According to Bshary, Wickler and Fricke (2002), some fish can also monitor changes in the status of individuals and track relationships within their groups.

Bshary, Wickler and Fricke (2002) describe experiments showing that some fish species are capable of engaging in book-keeping (remembering their partners' behaviour during past interations) with several partners at once:

The most famous example of co-operation in fish is probably the inspection of nearby predators by one or several fish that leave the relative safety of their school to do so (Pitcher et al. 1986). During inspection, pairs of sticklebacks, Gasterosteus aculeatus, and guppies, Poecilia reticulata, among others, approach the predator in alternating moves. A series of experiments led to the conclusion that these fish solve a so-called "prisoner's dilemma" (Luce and Raiffa 1957). In a prisoner's dilemma, two players have the option of either co-operating with or cheating their partner. Cheating the partner yields a higher benefit than co-operation irrespective of what the partner does, but if both partners co-operate then they receive a higher benefit than if both cheat, hence the dilemma. Milinski (1987) and Dugatkin (1988) proposed that fish solve the prisoner's dilemma by playing a "tit-for-tat" strategy, which states that a player starts co-operatively and does in all further rounds what the partner did in the previous round (Axelrod and Hamilton 1981). This interpretation is not yet entirely resolved (see review in Dugatkin 1997) but discussions about the interpretation led to a few experiments with very interesting additional results. Milinski et al. (1990a) could show that individual sticklebacks prefer specific partners to others, which implies that school members recognise each other. In addition, partners build up trust in each other during repeated inspections, that is, they hesitate less in approaching a predator when accompanied by a partner that co-operated in the past (Milinski et al. 1990b). Similar results have been found in guppies (see review in Dugatkin 1997). These data imply that these fish species are capable of book-keeping (remembering their partners' behaviour during past interactions) with several partners simultaneously (2002).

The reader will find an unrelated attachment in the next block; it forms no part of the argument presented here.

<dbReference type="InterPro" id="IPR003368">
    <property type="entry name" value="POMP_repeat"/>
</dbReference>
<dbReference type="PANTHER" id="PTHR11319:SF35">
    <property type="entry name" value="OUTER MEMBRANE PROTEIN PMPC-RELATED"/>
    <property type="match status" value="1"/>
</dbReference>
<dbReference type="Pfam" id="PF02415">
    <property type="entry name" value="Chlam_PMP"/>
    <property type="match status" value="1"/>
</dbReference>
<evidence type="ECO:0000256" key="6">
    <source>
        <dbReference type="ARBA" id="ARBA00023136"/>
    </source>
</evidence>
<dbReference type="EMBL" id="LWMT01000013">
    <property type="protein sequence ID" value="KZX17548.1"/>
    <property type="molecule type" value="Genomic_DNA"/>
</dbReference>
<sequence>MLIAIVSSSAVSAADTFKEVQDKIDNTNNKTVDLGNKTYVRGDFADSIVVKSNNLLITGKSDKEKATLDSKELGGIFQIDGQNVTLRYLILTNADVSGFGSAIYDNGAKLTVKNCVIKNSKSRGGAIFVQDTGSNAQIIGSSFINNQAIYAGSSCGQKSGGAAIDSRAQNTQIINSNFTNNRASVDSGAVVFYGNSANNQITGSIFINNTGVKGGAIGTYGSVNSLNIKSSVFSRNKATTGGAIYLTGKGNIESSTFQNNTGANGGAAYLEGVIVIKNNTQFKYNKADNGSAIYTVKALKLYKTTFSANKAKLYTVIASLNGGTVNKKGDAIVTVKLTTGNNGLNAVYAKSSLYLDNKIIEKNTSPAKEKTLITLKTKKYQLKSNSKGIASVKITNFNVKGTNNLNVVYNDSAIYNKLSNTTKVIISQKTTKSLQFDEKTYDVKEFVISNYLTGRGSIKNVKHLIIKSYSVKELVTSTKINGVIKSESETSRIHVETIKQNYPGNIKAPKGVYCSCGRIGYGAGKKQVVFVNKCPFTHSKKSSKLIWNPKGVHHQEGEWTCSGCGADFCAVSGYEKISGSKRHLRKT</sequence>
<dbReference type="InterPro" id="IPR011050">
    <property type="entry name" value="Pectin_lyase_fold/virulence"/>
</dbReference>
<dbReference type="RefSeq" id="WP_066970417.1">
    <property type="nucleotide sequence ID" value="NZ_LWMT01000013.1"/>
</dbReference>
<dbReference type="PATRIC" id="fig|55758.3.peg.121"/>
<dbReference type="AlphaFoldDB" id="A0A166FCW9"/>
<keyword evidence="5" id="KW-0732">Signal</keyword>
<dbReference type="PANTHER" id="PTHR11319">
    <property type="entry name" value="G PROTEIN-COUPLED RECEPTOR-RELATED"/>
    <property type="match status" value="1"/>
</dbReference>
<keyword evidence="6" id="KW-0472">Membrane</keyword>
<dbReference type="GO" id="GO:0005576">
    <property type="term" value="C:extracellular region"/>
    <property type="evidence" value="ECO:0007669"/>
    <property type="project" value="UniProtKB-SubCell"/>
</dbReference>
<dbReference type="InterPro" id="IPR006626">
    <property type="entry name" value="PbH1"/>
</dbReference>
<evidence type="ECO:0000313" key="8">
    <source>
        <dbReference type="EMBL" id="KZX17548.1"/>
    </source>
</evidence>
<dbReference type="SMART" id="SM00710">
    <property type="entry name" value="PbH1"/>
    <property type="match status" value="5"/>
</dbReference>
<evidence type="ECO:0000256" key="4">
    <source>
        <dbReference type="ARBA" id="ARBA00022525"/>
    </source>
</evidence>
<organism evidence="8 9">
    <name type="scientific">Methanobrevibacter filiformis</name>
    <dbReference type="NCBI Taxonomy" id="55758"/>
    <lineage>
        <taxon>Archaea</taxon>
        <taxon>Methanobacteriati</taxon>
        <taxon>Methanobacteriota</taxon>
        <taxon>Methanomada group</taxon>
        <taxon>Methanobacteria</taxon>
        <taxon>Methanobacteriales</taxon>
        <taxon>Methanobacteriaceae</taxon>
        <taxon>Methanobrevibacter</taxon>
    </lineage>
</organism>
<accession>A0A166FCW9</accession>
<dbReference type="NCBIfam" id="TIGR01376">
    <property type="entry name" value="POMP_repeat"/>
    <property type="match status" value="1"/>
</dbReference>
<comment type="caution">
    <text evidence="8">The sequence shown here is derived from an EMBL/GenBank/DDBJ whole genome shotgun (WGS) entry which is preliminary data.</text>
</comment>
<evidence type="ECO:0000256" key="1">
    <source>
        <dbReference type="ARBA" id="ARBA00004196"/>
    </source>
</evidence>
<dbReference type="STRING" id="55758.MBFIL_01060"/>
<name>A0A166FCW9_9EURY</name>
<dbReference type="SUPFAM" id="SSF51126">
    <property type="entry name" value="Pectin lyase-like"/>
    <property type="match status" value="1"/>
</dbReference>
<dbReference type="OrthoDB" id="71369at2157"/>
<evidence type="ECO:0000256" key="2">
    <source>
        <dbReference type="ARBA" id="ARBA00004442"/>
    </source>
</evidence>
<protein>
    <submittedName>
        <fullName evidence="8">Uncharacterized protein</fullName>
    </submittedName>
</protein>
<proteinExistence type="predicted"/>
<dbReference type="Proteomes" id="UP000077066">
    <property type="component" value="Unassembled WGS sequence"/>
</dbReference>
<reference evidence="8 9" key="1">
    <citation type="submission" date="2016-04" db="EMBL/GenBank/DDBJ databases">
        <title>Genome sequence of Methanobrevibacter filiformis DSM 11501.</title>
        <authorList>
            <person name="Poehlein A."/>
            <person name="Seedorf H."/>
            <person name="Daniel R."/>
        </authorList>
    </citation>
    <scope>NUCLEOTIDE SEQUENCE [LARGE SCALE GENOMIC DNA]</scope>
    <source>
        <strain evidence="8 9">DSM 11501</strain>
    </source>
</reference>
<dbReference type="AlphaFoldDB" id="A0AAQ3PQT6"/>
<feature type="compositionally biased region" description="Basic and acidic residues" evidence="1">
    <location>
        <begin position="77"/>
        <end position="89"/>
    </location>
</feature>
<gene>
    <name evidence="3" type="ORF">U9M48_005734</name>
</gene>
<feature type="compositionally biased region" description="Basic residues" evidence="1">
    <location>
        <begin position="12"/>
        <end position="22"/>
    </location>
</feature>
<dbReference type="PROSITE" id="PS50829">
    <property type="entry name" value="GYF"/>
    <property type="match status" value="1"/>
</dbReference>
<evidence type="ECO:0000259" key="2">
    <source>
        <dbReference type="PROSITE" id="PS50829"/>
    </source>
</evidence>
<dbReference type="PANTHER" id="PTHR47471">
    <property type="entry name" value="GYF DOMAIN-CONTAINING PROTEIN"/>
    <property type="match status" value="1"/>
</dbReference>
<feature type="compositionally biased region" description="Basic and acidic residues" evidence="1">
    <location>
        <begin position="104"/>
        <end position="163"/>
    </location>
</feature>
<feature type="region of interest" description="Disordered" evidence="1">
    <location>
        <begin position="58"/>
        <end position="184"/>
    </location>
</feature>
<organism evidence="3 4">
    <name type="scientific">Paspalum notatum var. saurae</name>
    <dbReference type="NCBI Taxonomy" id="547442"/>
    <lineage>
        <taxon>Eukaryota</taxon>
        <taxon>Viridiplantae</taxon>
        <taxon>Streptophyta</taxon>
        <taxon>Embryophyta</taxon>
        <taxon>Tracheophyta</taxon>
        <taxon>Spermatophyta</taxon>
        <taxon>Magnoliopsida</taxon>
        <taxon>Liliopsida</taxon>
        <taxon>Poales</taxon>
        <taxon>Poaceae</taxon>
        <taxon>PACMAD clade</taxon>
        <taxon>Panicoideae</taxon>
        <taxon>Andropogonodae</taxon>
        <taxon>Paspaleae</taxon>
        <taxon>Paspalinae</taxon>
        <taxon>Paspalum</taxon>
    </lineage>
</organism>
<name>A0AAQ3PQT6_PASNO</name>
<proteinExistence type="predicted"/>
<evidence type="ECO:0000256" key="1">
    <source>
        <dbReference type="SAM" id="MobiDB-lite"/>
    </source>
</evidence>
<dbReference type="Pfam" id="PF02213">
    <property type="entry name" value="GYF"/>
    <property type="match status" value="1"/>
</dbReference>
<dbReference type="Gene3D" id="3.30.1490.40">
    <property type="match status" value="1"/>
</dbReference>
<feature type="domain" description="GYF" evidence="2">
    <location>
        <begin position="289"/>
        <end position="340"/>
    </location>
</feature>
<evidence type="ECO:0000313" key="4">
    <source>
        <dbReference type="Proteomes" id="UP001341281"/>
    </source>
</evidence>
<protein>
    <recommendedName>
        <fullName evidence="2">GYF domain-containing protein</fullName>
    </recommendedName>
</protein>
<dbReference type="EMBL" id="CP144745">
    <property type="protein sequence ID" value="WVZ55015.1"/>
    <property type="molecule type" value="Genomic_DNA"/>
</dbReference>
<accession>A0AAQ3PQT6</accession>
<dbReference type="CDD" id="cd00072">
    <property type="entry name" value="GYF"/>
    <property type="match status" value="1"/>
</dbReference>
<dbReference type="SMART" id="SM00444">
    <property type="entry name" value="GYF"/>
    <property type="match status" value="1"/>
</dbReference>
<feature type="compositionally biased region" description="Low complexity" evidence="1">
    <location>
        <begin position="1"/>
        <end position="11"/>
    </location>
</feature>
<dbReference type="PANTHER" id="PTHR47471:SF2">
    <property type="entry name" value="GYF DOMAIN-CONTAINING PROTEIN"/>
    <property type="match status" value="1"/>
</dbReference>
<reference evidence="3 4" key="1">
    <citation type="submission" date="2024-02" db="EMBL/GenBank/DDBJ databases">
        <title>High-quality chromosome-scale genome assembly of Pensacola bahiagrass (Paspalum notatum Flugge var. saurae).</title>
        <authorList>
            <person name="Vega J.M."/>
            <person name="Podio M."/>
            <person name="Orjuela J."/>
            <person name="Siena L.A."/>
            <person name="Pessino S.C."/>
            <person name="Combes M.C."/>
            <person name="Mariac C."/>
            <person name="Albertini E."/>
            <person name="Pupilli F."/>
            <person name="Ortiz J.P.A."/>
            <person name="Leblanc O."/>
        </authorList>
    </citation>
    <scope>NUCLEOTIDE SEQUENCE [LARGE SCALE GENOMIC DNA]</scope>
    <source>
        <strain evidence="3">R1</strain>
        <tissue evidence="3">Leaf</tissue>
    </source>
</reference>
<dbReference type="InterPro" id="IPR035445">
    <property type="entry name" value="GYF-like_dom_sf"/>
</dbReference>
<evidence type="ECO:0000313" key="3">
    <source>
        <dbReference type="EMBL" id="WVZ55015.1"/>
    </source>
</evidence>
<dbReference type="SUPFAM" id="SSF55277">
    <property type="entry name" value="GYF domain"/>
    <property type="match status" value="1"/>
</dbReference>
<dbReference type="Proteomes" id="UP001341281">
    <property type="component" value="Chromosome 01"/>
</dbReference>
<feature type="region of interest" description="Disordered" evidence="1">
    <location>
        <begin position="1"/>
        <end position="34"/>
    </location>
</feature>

Flexible behaviour (acquiring new practices)

Juvenile fish learn what to eat by observing conspecifics:

There is some evidence that young fish learn what to eat by observing adults. Fish definitely learn horizontally from conspecifics what to eat under lab conditions. Templeton ... found that juvenile rock bass ... that saw a trained conspecific eating a novel food item would readily consume that food later when, alone, they were tested for the first time. Without prior observations, these juveniles did not attack the prey... (Bshary, Wickler and Fricke, 2002).

Hatchery-reared Atlantic salmon acquire new kinds of feeding behaviour and learn to target new kinds of prey, simply by observing knowledgeable conspecifics. Salmon raised in hatcheries tend to prefer taking prey from the surface, because of long-term conditioning in the hatchery environment. This can cause high mortality rates from starvation when they are released into the wild, because their choice of prey near the surface is restricted and energetically costly. However, after six days of watching "demonstrators" through a clear perspex partition, naive salmon changed their feeding habits and were able to feed from the bottom (Brown, Markula and Laland, 2003).

Social enhancement of foraging has been reported in species as different as salmon, rock bass, Alaska pollack and brown trout (Brown and Laland, 2003).